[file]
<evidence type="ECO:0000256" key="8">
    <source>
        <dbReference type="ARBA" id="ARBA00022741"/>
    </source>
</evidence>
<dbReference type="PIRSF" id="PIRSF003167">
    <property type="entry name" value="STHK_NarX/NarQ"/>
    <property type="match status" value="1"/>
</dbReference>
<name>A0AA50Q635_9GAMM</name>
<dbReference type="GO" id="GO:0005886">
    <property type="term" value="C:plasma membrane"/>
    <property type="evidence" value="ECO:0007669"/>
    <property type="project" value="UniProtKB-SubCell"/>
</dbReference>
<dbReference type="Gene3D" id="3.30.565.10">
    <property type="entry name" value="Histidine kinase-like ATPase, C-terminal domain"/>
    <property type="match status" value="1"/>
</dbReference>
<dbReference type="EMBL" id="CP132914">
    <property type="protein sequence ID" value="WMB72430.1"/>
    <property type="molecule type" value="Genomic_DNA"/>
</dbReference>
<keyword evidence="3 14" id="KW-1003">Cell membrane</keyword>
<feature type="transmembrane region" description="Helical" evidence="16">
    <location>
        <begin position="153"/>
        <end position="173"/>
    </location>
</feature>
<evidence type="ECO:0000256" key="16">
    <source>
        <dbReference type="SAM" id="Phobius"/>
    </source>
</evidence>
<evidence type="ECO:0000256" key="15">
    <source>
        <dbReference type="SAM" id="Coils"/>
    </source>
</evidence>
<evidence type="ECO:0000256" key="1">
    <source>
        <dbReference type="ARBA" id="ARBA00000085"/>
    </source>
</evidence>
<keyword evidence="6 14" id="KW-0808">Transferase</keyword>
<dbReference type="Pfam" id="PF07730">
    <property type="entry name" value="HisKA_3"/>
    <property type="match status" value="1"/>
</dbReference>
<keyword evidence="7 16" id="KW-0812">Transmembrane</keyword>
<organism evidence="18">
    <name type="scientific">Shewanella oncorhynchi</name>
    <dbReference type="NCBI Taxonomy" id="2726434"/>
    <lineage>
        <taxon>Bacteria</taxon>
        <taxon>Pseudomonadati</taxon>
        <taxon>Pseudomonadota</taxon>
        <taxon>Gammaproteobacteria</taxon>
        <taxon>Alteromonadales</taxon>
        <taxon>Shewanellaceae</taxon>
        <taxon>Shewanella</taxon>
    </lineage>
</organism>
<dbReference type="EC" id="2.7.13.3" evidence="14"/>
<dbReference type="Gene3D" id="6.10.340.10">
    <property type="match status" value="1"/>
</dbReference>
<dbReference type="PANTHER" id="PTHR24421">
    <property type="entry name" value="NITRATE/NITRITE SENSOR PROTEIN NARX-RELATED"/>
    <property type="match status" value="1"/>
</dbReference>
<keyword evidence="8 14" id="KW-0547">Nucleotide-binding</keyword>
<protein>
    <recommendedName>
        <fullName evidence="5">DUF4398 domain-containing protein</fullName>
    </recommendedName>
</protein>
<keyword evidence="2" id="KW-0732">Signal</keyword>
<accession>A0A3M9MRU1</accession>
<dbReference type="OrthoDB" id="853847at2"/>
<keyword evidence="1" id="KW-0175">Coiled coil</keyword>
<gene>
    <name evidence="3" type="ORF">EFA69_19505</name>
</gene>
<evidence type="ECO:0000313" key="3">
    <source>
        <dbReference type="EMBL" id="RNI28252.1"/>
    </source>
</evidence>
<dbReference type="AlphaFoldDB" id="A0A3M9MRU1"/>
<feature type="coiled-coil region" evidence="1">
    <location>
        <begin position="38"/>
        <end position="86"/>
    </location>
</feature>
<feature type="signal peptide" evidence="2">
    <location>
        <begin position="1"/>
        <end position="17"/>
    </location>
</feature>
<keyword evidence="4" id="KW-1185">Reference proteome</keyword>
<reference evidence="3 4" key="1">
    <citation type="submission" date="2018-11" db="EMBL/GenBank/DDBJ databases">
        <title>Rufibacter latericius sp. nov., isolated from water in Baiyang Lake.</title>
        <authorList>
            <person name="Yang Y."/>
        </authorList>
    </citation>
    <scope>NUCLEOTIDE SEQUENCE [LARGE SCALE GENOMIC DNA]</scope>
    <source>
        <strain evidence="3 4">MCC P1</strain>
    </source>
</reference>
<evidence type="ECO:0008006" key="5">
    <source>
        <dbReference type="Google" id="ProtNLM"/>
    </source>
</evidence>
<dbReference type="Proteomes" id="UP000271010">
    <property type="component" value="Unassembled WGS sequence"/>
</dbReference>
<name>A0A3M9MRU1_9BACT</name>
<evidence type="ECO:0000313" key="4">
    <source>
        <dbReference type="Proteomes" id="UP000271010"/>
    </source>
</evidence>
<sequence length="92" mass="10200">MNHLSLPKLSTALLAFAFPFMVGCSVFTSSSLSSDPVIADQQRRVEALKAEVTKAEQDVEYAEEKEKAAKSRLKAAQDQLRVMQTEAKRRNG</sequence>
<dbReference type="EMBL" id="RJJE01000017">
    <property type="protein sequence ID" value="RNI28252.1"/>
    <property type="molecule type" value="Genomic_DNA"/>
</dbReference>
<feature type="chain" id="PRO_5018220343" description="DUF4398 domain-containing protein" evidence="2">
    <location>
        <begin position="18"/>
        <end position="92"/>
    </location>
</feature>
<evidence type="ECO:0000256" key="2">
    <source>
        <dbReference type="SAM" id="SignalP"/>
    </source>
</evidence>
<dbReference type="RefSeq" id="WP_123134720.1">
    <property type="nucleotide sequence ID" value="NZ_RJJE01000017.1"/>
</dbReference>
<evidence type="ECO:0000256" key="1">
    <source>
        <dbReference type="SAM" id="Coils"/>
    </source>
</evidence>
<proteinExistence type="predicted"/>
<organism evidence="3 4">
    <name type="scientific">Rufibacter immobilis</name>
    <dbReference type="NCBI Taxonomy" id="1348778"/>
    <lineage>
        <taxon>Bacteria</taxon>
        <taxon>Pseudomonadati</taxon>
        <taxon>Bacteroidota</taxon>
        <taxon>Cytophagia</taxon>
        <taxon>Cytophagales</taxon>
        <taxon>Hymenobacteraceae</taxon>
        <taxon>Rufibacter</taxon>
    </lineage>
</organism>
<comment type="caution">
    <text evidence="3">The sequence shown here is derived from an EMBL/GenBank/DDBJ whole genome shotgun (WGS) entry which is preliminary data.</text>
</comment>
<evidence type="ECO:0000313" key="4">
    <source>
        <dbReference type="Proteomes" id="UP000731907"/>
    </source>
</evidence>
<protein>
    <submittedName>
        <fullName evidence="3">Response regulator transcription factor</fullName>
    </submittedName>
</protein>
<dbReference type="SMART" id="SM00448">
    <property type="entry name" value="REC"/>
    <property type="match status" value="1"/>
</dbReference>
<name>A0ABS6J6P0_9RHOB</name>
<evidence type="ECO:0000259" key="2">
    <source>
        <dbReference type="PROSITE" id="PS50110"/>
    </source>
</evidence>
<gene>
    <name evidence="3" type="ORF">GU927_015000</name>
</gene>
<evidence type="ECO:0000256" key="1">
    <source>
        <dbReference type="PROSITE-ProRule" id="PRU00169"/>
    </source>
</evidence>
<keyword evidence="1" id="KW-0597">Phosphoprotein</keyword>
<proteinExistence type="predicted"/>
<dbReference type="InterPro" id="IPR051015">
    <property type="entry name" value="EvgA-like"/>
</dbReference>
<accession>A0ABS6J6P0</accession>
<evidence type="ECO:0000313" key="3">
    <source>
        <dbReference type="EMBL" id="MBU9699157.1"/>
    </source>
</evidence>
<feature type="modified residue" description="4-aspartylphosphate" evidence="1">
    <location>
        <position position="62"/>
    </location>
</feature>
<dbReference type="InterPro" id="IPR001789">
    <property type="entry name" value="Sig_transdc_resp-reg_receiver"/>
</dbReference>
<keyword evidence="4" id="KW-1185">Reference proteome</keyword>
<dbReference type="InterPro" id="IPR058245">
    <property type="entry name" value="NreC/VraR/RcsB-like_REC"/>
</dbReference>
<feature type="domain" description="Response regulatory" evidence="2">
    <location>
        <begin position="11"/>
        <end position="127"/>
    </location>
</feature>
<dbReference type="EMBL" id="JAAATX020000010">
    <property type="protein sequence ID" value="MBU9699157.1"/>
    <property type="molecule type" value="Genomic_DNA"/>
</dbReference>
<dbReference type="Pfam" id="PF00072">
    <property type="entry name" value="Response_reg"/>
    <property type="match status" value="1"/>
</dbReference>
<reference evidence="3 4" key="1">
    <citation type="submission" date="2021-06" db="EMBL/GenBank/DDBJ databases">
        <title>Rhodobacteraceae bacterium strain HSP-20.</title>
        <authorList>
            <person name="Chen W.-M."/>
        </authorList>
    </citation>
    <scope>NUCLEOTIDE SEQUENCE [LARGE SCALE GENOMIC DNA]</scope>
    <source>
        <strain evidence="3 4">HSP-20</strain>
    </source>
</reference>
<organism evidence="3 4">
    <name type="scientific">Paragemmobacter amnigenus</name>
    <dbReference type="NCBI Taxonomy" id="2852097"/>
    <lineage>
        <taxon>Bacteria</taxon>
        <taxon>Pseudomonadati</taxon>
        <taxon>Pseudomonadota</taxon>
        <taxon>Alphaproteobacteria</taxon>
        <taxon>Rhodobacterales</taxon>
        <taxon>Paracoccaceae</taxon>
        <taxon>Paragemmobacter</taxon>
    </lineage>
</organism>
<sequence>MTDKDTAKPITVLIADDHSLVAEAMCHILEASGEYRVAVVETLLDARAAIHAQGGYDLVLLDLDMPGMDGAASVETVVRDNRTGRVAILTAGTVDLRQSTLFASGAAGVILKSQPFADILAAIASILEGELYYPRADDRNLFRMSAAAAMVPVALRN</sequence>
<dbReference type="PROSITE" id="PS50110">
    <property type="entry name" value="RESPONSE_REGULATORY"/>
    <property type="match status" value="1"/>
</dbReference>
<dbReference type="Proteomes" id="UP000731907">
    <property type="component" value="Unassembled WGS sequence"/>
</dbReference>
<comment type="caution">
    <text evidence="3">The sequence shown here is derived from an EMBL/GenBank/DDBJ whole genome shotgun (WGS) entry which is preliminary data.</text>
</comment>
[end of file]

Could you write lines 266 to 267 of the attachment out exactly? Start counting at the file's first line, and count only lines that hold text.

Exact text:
</dbReference>
<dbReference type="Proteomes" id="UP000731907">